OK, we know what you’re thinking: Disney and goths?! The two may not seem like obvious bedfellows but if you look for it there’s plenty of gothic in Disney’s films. As for the Happiest Place on Earth, have you seen the hearse parked in front of the Haunted Mansion? Disney wasn’t afraid of going over to the dark side long before they bought Star Wars.
In fact, the picture above (from Vice Magazine) was taken at last year’s Bats Day, a non-official goth gathering held annually at Disneyland California. Although the idea of hundreds of goths descending on Disneyland may seem a bit, well, batty at first you have to admit that their top hats and ballgowns certainly look more natural against the backdrop of castle spires than your typical shorts-and-t-shirt clad tourists (although, the same can’t be said for some of the other attractions: click on the Vice article for the surreal sight of goths riding teacups and queing at Toy Story Mania…)
Then of course, there’s the films themselves. Aside from the obvious (hello, Tim Burton – we’ll get to you in a second) Disney incorporates elements of literary gothic into many of its movies, from the enchanted castle in Beauty and the Beast and creepy forest in The Black Cauldron, to the villains themselves. And while not all Disney Villains are goths, per se, they all have the brooding, head to toe black thing pretty much down, especially Maleficent, from Sleeping Beauty (above). What with the black horns, floor-length cloak and pet raven (called Diablo), if Mal wasn’t so damn terrifying you could almost imagine her rocking out to a bit of Bauhaus.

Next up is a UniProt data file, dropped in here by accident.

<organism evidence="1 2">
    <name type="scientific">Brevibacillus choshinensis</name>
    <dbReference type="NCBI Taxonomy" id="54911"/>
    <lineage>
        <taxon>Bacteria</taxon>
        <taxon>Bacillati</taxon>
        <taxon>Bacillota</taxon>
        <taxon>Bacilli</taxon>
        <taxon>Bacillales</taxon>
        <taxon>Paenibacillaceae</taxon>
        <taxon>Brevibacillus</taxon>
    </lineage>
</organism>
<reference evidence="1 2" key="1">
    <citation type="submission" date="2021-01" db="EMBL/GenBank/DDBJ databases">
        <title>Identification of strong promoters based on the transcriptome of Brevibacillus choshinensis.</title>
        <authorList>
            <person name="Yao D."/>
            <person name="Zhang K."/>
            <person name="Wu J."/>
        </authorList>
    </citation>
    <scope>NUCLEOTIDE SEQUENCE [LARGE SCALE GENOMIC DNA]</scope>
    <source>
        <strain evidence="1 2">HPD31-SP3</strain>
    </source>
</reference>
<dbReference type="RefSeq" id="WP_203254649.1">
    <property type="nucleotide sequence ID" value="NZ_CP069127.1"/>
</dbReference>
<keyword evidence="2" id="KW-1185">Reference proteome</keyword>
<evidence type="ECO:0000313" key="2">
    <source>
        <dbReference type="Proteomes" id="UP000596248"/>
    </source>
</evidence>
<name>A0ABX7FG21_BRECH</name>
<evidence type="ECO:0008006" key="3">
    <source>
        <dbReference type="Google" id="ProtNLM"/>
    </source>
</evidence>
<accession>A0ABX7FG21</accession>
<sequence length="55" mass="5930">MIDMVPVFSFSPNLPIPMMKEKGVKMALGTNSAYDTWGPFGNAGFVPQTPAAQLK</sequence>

And yes, then there’s Tim Burton. Disney continues to nurture its relationship with the reluctant goth icon, probably because Tim is always good for turning out a nice Halloween film to fill the October slate (not to mention that sales of Nightmare Before Christmas merch were probably responsible for keeping the studio afloat after John Carter). But while Jack Skellington-emblazened hoodies, headbands and handbags may appeal to goths, the film itself, dare we say it, is not really goth. Certainly not as much as Frankenweenie, Burton’s most recent stop-motion offering, which features a misunderstood brooding loner as the protganist and Winona Ryder voicing the raven-haired, stripey-socked goth next door, Elsa van Helsing (above).
Even Burton’s live-action remake of Alice in Wonderland featured more goths than Nightmare Before Christmas, namely in the form of Anne Hathaway’s White Witch. “But she’s dressed in white!” we hear you cry. True, but her pallid hue and all-white outfit teamed with dark nails, lips and eyebrows just makes her a White Goth, a lesser-known, sub-division of goth culture (you’ll also see one in the Vice article, above). Mind blown by the subversion of your expectations of goth culture? You may have just been goth-served.
But if you prefer your goths classic, check out these Disney Princesses, above, with a gothic make-over courtesy of HelleeTitch.
Whatever you decide to do today, may your World Goth Day be gloomy and dark!